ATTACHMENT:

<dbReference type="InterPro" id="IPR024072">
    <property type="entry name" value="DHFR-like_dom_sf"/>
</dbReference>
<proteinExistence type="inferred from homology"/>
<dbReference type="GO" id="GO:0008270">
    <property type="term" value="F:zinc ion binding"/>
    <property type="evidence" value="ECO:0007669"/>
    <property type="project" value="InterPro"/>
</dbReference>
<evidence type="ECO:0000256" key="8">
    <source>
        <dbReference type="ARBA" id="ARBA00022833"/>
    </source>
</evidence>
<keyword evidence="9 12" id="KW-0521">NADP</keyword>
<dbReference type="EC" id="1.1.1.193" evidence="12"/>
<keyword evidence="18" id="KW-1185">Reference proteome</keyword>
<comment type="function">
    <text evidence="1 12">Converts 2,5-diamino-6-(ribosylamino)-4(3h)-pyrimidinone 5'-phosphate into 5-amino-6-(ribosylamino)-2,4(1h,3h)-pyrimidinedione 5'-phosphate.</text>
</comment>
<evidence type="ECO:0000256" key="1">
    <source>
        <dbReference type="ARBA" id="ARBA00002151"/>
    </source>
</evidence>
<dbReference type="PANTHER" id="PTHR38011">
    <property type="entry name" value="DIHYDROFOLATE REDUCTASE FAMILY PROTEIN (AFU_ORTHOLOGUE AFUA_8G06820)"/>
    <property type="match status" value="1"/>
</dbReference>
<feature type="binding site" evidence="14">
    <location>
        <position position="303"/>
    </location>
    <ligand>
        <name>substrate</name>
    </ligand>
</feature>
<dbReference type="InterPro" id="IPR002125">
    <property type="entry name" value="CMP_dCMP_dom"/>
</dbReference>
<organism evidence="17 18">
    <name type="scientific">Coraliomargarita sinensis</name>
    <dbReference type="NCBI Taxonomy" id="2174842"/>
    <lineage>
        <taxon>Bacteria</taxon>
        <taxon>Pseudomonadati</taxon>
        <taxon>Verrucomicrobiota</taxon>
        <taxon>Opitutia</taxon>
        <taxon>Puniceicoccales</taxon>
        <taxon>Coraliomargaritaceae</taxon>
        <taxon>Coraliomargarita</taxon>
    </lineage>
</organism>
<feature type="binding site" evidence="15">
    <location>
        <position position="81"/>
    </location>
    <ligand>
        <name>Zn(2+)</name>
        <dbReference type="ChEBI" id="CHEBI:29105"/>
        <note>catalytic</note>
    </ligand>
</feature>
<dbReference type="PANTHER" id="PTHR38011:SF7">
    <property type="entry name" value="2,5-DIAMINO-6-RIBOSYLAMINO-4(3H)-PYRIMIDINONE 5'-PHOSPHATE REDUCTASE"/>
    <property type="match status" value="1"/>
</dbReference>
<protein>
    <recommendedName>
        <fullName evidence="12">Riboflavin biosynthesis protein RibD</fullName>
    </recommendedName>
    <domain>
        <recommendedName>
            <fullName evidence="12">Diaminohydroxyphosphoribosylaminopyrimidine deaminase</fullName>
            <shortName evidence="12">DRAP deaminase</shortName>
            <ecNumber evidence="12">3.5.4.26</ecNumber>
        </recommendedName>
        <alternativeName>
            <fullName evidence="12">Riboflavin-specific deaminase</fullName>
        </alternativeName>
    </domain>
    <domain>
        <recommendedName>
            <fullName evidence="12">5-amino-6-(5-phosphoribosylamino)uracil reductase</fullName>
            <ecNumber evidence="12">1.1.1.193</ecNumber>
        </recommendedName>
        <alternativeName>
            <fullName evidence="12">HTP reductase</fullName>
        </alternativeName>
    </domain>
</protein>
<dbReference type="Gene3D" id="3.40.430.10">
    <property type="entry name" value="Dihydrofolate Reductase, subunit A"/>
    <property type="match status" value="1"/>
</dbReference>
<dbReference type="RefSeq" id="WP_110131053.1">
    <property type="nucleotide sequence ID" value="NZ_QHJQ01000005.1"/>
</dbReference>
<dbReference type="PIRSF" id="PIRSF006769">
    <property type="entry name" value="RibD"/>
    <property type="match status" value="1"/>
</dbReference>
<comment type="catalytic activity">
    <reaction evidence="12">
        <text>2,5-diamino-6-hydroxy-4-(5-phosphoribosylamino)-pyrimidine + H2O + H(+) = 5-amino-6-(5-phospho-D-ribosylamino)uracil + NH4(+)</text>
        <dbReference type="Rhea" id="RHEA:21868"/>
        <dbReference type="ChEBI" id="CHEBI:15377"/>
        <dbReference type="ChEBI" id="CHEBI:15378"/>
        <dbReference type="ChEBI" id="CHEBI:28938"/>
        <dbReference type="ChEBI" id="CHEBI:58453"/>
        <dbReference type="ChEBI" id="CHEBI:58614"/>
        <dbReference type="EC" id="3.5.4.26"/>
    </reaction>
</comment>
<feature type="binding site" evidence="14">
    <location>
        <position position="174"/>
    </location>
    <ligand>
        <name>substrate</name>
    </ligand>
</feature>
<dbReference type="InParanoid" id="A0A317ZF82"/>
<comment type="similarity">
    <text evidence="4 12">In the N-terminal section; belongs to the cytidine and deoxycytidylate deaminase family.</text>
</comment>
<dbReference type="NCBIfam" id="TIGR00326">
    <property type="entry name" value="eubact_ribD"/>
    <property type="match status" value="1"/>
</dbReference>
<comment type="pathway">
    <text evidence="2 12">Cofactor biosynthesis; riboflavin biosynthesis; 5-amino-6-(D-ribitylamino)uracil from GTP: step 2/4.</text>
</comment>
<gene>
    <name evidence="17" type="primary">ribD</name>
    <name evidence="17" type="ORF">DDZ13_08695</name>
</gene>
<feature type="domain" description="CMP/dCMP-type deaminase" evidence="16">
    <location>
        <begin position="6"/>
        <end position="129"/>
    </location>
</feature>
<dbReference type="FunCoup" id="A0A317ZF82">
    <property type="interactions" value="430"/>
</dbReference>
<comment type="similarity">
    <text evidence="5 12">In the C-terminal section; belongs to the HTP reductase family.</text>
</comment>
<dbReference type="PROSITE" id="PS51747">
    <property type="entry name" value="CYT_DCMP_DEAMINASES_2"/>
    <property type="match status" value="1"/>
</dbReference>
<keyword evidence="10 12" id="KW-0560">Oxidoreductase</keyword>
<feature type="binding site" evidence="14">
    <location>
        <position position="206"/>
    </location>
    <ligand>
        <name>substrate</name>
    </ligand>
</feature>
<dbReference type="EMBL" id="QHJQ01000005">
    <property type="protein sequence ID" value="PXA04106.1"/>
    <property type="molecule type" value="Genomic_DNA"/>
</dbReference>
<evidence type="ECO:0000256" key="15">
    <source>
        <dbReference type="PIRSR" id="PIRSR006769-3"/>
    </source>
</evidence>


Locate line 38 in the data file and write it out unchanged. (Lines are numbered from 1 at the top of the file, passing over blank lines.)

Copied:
<dbReference type="InterPro" id="IPR002125">